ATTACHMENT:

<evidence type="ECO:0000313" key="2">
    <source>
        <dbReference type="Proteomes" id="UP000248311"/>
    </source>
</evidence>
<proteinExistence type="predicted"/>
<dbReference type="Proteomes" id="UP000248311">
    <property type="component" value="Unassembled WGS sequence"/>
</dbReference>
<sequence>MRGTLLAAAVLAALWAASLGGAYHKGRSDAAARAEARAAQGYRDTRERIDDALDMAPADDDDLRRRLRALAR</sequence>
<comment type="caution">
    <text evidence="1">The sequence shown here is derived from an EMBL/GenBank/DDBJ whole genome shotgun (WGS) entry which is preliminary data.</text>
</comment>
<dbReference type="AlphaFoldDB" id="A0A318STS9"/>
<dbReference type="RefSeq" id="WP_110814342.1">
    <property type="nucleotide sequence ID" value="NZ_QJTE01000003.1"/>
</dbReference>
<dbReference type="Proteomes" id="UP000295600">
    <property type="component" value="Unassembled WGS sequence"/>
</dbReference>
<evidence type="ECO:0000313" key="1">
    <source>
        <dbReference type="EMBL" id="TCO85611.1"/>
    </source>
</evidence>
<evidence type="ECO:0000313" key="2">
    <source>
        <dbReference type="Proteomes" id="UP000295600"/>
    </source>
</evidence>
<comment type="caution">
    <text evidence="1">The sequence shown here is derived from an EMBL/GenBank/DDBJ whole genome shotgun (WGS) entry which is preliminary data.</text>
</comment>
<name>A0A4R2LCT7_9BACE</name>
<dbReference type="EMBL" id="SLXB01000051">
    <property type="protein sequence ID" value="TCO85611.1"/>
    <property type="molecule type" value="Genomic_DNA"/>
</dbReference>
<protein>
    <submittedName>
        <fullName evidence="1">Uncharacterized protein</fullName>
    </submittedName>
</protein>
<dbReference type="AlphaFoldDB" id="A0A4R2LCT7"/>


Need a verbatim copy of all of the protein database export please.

<evidence type="ECO:0000313" key="2">
    <source>
        <dbReference type="Proteomes" id="UP000248311"/>
    </source>
</evidence>
<proteinExistence type="predicted"/>
<dbReference type="Proteomes" id="UP000248311">
    <property type="component" value="Unassembled WGS sequence"/>
</dbReference>
<sequence>MRGTLLAAAVLAALWAASLGGAYHKGRSDAAARAEARAAQGYRDTRERIDDALDMAPADDDDLRRRLRALAR</sequence>
<comment type="caution">
    <text evidence="1">The sequence shown here is derived from an EMBL/GenBank/DDBJ whole genome shotgun (WGS) entry which is preliminary data.</text>
</comment>
<dbReference type="AlphaFoldDB" id="A0A318STS9"/>
<dbReference type="RefSeq" id="WP_110814342.1">
    <property type="nucleotide sequence ID" value="NZ_QJTE01000003.1"/>
</dbReference>
<dbReference type="Proteomes" id="UP000295600">
    <property type="component" value="Unassembled WGS sequence"/>
</dbReference>
<evidence type="ECO:0000313" key="1">
    <source>
        <dbReference type="EMBL" id="TCO85611.1"/>
    </source>
</evidence>
<evidence type="ECO:0000313" key="2">
    <source>
        <dbReference type="Proteomes" id="UP000295600"/>
    </source>
</evidence>
<comment type="caution">
    <text evidence="1">The sequence shown here is derived from an EMBL/GenBank/DDBJ whole genome shotgun (WGS) entry which is preliminary data.</text>
</comment>
<name>A0A4R2LCT7_9BACE</name>
<dbReference type="EMBL" id="SLXB01000051">
    <property type="protein sequence ID" value="TCO85611.1"/>
    <property type="molecule type" value="Genomic_DNA"/>
</dbReference>
<protein>
    <submittedName>
        <fullName evidence="1">Uncharacterized protein</fullName>
    </submittedName>
</protein>
<dbReference type="AlphaFoldDB" id="A0A4R2LCT7"/>